A few weeks ago, Junior said he wanted to try bringing Jack to church with us, just for the sacrament portion of sacrament meeting. I said, “Okay,” even as the conflicting emotions of skepticism and hope surged through me.

My inner conversation went like this:

Me: “I would love for Jack to go to church again. Of course I want my whole family there together. This is a great idea.”

Also Me: “This is a terrible idea. Don’t you remember why Jack stopped attending church two years ago? Don’t you remember him knocking down little kids and screaming and attacking you in the foyer because he didn’t want to be there?”

Jack’s two-year absence wasn’t because of doctrinal questions or taking offense at somebody’s inconsiderateness. It was because he was too violent to be there. He couldn’t go to Primary. He wanted nothing to do with his special helpers. He wanted to go home. He wanted his vacuum. He wanted his soda.

“Jack doesn’t need church the way the rest of us do,” I told myself, and anyone who wanted to know about our decision.

It says it right there on the church records, next to Jack’s name—-“Unaccountable.”

It’s a single word that explains a powerful concept. Jack is childlike. He will not be held accountable for his behaviors, because he will be saved. He will be saved.


This is the sweet, tender mercy of a life where my son can’t speak, can’t care for himself, and can’t hope to live a “normal” life in the sense of being independent, marrying, working, or raising children.

Jack is unaccountable. The Savior’s atonement made sure of this.

He is innocent and his salvation is assured. This is the happiest part of Jack’s pervasive disabilities: they protect him from destroying influences.

While he is unaccountable, it would nevertheless be nice for Jack to be able to come to church. It’s a place where people feel the influence of the spirit. He likes the hymns. He likes being with us. People are kind to him there.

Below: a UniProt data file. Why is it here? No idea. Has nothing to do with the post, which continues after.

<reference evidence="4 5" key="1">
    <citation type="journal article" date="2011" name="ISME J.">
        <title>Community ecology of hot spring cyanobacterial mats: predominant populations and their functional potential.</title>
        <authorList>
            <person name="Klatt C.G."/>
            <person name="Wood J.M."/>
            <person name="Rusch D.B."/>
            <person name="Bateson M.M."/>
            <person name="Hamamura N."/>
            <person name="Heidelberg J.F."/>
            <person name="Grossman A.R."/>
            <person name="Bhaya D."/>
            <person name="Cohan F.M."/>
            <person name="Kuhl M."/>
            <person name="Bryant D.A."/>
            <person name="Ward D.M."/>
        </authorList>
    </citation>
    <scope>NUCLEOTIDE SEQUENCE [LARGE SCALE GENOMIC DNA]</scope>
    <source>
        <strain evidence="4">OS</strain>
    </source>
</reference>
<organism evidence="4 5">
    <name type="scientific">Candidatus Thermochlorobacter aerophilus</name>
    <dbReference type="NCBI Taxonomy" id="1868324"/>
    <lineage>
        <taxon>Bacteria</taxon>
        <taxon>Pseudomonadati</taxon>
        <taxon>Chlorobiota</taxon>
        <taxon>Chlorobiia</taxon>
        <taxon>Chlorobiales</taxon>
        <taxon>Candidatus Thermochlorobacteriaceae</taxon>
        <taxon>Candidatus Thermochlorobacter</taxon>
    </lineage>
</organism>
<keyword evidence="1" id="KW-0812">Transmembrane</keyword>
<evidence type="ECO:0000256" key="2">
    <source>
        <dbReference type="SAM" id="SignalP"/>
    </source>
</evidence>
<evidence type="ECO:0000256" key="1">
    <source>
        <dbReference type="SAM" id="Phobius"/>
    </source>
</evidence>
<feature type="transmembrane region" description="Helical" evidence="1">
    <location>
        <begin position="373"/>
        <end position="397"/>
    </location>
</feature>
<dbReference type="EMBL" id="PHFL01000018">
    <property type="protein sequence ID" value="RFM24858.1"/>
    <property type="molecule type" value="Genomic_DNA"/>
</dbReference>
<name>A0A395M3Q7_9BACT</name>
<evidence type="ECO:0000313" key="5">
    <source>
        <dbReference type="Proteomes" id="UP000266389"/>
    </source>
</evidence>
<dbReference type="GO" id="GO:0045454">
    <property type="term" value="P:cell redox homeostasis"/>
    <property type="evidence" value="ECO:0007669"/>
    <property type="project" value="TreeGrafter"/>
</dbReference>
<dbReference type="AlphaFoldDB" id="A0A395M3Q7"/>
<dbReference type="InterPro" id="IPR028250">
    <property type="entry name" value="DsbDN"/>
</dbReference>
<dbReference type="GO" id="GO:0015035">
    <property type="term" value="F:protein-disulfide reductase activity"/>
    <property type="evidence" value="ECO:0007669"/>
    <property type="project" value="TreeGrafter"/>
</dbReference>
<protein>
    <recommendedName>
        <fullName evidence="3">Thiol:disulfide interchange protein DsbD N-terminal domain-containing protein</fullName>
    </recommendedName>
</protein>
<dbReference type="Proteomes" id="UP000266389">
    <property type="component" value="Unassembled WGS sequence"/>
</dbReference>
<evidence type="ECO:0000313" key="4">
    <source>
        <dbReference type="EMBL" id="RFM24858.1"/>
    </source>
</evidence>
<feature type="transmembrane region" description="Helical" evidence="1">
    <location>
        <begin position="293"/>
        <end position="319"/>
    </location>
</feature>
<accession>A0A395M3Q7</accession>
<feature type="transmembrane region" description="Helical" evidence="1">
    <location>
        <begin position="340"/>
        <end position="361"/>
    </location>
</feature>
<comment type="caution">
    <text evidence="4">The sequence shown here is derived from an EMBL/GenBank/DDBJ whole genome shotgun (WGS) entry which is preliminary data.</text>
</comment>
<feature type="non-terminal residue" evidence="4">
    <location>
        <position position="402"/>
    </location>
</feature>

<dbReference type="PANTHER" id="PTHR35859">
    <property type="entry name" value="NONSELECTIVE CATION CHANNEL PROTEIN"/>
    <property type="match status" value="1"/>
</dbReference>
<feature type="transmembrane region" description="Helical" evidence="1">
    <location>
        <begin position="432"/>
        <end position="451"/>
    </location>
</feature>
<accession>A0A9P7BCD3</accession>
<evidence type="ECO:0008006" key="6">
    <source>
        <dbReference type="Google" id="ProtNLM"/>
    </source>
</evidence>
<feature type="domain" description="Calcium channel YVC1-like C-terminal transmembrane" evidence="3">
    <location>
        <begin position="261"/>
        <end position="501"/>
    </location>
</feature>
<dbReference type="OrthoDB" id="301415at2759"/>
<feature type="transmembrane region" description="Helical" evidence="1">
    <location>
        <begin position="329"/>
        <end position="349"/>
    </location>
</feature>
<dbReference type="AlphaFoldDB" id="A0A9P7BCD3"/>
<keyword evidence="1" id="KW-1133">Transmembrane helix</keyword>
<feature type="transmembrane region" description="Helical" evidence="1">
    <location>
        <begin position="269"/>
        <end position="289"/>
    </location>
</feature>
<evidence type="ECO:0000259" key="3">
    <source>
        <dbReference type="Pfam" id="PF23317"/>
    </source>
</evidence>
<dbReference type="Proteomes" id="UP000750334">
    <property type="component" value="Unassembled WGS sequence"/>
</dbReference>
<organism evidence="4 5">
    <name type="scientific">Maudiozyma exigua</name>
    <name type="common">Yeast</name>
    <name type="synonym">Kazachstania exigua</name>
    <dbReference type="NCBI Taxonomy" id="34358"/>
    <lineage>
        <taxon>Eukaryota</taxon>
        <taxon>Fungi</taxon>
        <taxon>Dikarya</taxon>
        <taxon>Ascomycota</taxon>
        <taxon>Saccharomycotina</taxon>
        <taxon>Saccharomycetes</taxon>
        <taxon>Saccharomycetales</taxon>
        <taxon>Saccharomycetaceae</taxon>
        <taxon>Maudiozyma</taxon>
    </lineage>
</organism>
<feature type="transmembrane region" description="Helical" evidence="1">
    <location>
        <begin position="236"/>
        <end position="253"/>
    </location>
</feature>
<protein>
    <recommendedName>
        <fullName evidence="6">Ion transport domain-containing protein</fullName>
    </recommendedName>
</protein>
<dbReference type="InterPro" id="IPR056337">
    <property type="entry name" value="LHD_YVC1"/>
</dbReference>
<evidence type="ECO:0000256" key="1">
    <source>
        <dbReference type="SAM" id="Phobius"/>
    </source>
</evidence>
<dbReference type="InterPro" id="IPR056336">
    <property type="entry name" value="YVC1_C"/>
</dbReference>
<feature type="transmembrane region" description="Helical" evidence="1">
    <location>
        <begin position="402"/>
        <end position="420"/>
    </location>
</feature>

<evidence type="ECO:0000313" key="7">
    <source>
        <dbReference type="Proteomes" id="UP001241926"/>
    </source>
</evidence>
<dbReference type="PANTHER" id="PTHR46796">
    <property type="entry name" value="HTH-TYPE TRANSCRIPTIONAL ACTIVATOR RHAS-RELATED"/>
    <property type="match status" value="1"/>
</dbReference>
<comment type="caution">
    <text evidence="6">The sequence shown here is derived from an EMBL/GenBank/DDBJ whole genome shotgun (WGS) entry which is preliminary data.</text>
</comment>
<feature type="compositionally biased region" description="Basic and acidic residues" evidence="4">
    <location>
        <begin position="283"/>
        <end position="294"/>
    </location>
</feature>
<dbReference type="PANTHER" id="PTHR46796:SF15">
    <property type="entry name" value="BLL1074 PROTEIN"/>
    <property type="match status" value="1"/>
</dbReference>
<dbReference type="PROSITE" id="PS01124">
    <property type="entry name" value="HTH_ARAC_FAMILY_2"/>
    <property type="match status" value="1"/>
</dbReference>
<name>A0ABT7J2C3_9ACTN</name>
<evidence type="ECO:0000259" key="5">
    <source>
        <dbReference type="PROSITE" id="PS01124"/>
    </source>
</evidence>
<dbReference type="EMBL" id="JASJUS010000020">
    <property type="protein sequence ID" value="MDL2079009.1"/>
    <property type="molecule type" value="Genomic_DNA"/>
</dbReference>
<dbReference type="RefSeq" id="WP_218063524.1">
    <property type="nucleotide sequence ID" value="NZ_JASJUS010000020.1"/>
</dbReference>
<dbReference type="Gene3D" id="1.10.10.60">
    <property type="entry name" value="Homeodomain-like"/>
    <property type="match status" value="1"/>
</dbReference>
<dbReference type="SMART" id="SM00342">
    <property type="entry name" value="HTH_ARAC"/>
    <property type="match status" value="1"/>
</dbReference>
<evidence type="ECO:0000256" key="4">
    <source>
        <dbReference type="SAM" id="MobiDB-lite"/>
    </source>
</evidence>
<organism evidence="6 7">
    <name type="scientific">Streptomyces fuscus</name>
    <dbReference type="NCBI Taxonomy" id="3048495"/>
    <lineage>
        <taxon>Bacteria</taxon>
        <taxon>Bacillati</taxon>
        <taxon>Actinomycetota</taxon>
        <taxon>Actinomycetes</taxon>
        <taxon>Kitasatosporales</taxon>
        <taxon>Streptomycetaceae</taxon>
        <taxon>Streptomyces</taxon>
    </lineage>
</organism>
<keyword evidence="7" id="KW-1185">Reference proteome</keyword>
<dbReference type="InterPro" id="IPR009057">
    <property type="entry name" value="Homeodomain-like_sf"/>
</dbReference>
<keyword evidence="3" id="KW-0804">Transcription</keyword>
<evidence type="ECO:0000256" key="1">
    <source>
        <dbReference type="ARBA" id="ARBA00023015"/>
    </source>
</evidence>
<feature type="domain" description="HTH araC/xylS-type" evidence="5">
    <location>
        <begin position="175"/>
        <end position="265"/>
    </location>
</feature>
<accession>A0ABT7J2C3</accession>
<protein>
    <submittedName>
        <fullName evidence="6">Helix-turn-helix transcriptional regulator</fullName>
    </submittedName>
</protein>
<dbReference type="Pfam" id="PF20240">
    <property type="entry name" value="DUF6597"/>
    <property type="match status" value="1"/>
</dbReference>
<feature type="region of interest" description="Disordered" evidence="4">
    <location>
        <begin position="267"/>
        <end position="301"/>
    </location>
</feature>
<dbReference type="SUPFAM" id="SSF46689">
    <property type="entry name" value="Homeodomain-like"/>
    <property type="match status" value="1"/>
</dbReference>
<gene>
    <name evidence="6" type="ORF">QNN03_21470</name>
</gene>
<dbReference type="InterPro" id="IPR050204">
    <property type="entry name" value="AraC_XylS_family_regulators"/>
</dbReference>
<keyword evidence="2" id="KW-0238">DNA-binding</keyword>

Yesterday, Jack dressed in his church clothes, which is to say the gym shorts/not-fashionable-free-dental-office-t-shirt ensemble that he wears every day. He will never not wear this outfit, because he does not have the capacity to consider social norms or pressures associated with dressing for occasions. That means nothing to him. He cares about how the clothes feel. Period.

He and I walked down the street to the church. As we got closer, Jack started laughing. Victory! But how would he do once we were inside and supposed to sit quietly?

Jack sat happily, if not always quietly. He kicked off his slippers and crossed his legs on the bench. He pulled my arm around him tightly. He chirped happy sounds during the quiet of the sacrament.

The only looks we got were smiles. My neighbor handed Jack his charging cable when it fell behind the pew. I felt happy.

And as I sat squeezing Jack, a memory steam-rolled into me:

Jack was turning eight. I was sitting with him in the bishop’s office, explaining to the bishop why Jeff and I did not believe Jack needed to be baptized.

“If you were to interview Jack and ask him whether he believes in God the Eternal Father and in Jesus Christ, he wouldn’t be able to answer you,” I said to the bishop.

He asked me, “Do you think Jack has a testimony of his Heavenly Father and the Savior?”

At this moment, I was physically overcome with a sense of love, a feeling of affirmation. I could not speak. I could barely breathe. The bishop handed me a box of tissues. Jack sat beside me, eating candy.

I nodded in response to his question. I knew it.

Jack can’t tell us what he believes or how he feels, but the spirit slammed me with an understanding of Jack’s inner life.

Jack knows his Savior. Perhaps he remembers God. The incapacitating flood overwhelming my senses allowed me to feel how they feel about Jack.

He knows them and they know him, without barriers.

I think this memory returned to me during Jack’s first Sunday back so I would know that Jesus loves us—so God could tell us that he sees us trying, and he is glad.


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